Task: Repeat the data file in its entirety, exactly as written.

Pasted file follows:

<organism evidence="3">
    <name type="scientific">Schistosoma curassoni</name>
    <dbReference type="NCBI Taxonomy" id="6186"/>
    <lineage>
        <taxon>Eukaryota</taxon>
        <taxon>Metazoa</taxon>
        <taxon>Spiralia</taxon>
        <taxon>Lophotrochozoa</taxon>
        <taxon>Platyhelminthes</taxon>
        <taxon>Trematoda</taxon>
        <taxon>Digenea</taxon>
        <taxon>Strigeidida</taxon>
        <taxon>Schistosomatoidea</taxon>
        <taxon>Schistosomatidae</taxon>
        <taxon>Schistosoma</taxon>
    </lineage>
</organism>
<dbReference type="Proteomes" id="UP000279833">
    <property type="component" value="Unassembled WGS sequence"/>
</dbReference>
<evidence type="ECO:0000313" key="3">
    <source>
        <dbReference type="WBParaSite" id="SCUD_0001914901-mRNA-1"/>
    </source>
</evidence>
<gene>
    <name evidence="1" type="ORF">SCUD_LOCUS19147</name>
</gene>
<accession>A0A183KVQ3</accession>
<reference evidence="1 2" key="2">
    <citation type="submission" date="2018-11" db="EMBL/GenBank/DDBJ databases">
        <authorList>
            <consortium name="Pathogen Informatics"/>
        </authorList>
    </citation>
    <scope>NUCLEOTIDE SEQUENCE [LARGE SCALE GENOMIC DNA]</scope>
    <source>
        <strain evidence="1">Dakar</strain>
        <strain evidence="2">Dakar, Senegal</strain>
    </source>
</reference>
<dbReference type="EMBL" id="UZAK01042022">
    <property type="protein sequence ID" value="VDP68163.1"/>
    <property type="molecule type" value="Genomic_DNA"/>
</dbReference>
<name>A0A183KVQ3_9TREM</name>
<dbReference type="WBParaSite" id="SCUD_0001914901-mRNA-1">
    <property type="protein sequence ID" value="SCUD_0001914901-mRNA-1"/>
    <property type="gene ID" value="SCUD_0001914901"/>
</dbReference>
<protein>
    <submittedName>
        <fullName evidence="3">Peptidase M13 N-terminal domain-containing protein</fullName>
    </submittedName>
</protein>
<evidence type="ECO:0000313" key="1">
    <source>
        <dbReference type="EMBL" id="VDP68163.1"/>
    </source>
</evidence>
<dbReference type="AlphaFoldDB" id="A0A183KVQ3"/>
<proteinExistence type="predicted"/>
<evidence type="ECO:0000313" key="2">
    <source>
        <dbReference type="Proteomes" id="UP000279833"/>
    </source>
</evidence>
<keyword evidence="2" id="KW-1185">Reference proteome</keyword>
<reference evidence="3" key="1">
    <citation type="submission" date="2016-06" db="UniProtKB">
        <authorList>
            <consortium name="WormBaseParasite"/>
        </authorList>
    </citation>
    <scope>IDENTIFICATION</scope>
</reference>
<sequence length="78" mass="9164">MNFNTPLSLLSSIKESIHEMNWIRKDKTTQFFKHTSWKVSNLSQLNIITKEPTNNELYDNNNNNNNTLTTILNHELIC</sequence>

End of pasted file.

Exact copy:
<organism evidence="3">
    <name type="scientific">Schistosoma curassoni</name>
    <dbReference type="NCBI Taxonomy" id="6186"/>
    <lineage>
        <taxon>Eukaryota</taxon>
        <taxon>Metazoa</taxon>
        <taxon>Spiralia</taxon>
        <taxon>Lophotrochozoa</taxon>
        <taxon>Platyhelminthes</taxon>
        <taxon>Trematoda</taxon>
        <taxon>Digenea</taxon>
        <taxon>Strigeidida</taxon>
        <taxon>Schistosomatoidea</taxon>
        <taxon>Schistosomatidae</taxon>
        <taxon>Schistosoma</taxon>
    </lineage>
</organism>
<dbReference type="Proteomes" id="UP000279833">
    <property type="component" value="Unassembled WGS sequence"/>
</dbReference>
<evidence type="ECO:0000313" key="3">
    <source>
        <dbReference type="WBParaSite" id="SCUD_0001914901-mRNA-1"/>
    </source>
</evidence>
<gene>
    <name evidence="1" type="ORF">SCUD_LOCUS19147</name>
</gene>
<accession>A0A183KVQ3</accession>
<reference evidence="1 2" key="2">
    <citation type="submission" date="2018-11" db="EMBL/GenBank/DDBJ databases">
        <authorList>
            <consortium name="Pathogen Informatics"/>
        </authorList>
    </citation>
    <scope>NUCLEOTIDE SEQUENCE [LARGE SCALE GENOMIC DNA]</scope>
    <source>
        <strain evidence="1">Dakar</strain>
        <strain evidence="2">Dakar, Senegal</strain>
    </source>
</reference>
<dbReference type="EMBL" id="UZAK01042022">
    <property type="protein sequence ID" value="VDP68163.1"/>
    <property type="molecule type" value="Genomic_DNA"/>
</dbReference>
<name>A0A183KVQ3_9TREM</name>
<dbReference type="WBParaSite" id="SCUD_0001914901-mRNA-1">
    <property type="protein sequence ID" value="SCUD_0001914901-mRNA-1"/>
    <property type="gene ID" value="SCUD_0001914901"/>
</dbReference>
<protein>
    <submittedName>
        <fullName evidence="3">Peptidase M13 N-terminal domain-containing protein</fullName>
    </submittedName>
</protein>
<evidence type="ECO:0000313" key="1">
    <source>
        <dbReference type="EMBL" id="VDP68163.1"/>
    </source>
</evidence>
<dbReference type="AlphaFoldDB" id="A0A183KVQ3"/>
<proteinExistence type="predicted"/>
<evidence type="ECO:0000313" key="2">
    <source>
        <dbReference type="Proteomes" id="UP000279833"/>
    </source>
</evidence>
<keyword evidence="2" id="KW-1185">Reference proteome</keyword>
<reference evidence="3" key="1">
    <citation type="submission" date="2016-06" db="UniProtKB">
        <authorList>
            <consortium name="WormBaseParasite"/>
        </authorList>
    </citation>
    <scope>IDENTIFICATION</scope>
</reference>
<sequence length="78" mass="9164">MNFNTPLSLLSSIKESIHEMNWIRKDKTTQFFKHTSWKVSNLSQLNIITKEPTNNELYDNNNNNNNTLTTILNHELIC</sequence>